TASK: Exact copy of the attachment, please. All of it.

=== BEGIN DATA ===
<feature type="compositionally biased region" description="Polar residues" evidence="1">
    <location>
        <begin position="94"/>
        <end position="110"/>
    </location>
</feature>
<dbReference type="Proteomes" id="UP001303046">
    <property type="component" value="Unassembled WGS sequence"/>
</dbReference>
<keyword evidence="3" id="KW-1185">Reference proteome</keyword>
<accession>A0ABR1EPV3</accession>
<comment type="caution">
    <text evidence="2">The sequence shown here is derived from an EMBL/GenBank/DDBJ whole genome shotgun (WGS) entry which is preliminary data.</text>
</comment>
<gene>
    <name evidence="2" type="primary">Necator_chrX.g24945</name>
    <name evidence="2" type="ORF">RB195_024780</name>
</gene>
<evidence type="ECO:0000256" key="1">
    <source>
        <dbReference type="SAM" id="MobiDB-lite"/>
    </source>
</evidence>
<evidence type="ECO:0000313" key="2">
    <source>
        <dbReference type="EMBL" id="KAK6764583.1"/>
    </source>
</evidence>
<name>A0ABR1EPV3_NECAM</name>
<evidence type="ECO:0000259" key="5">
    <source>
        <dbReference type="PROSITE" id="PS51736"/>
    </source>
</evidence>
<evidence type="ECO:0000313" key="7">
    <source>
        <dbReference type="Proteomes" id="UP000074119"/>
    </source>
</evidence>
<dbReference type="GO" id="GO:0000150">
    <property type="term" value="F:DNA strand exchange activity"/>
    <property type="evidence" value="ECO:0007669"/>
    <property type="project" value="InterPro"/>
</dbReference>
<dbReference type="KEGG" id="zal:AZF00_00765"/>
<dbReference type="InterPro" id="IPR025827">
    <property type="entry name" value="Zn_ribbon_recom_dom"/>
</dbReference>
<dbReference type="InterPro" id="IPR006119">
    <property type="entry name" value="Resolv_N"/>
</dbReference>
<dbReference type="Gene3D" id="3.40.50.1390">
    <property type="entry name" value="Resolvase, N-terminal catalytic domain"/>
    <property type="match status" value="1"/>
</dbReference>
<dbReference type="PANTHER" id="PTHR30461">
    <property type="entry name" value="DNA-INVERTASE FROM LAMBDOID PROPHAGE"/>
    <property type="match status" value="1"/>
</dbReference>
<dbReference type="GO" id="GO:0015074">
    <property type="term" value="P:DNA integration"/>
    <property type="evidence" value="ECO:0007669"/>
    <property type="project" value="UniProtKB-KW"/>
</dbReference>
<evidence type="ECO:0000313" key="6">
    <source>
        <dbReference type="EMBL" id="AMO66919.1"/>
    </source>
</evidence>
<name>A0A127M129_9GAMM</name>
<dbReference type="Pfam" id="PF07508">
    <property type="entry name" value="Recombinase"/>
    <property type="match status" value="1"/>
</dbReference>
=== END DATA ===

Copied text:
<feature type="compositionally biased region" description="Polar residues" evidence="1">
    <location>
        <begin position="94"/>
        <end position="110"/>
    </location>
</feature>
<dbReference type="Proteomes" id="UP001303046">
    <property type="component" value="Unassembled WGS sequence"/>
</dbReference>
<keyword evidence="3" id="KW-1185">Reference proteome</keyword>
<accession>A0ABR1EPV3</accession>
<comment type="caution">
    <text evidence="2">The sequence shown here is derived from an EMBL/GenBank/DDBJ whole genome shotgun (WGS) entry which is preliminary data.</text>
</comment>
<gene>
    <name evidence="2" type="primary">Necator_chrX.g24945</name>
    <name evidence="2" type="ORF">RB195_024780</name>
</gene>
<evidence type="ECO:0000256" key="1">
    <source>
        <dbReference type="SAM" id="MobiDB-lite"/>
    </source>
</evidence>
<evidence type="ECO:0000313" key="2">
    <source>
        <dbReference type="EMBL" id="KAK6764583.1"/>
    </source>
</evidence>
<name>A0ABR1EPV3_NECAM</name>
<evidence type="ECO:0000259" key="5">
    <source>
        <dbReference type="PROSITE" id="PS51736"/>
    </source>
</evidence>
<evidence type="ECO:0000313" key="7">
    <source>
        <dbReference type="Proteomes" id="UP000074119"/>
    </source>
</evidence>
<dbReference type="GO" id="GO:0000150">
    <property type="term" value="F:DNA strand exchange activity"/>
    <property type="evidence" value="ECO:0007669"/>
    <property type="project" value="InterPro"/>
</dbReference>
<dbReference type="KEGG" id="zal:AZF00_00765"/>
<dbReference type="InterPro" id="IPR025827">
    <property type="entry name" value="Zn_ribbon_recom_dom"/>
</dbReference>
<dbReference type="InterPro" id="IPR006119">
    <property type="entry name" value="Resolv_N"/>
</dbReference>
<dbReference type="Gene3D" id="3.40.50.1390">
    <property type="entry name" value="Resolvase, N-terminal catalytic domain"/>
    <property type="match status" value="1"/>
</dbReference>
<dbReference type="PANTHER" id="PTHR30461">
    <property type="entry name" value="DNA-INVERTASE FROM LAMBDOID PROPHAGE"/>
    <property type="match status" value="1"/>
</dbReference>
<dbReference type="GO" id="GO:0015074">
    <property type="term" value="P:DNA integration"/>
    <property type="evidence" value="ECO:0007669"/>
    <property type="project" value="UniProtKB-KW"/>
</dbReference>
<evidence type="ECO:0000313" key="6">
    <source>
        <dbReference type="EMBL" id="AMO66919.1"/>
    </source>
</evidence>
<name>A0A127M129_9GAMM</name>
<dbReference type="Pfam" id="PF07508">
    <property type="entry name" value="Recombinase"/>
    <property type="match status" value="1"/>
</dbReference>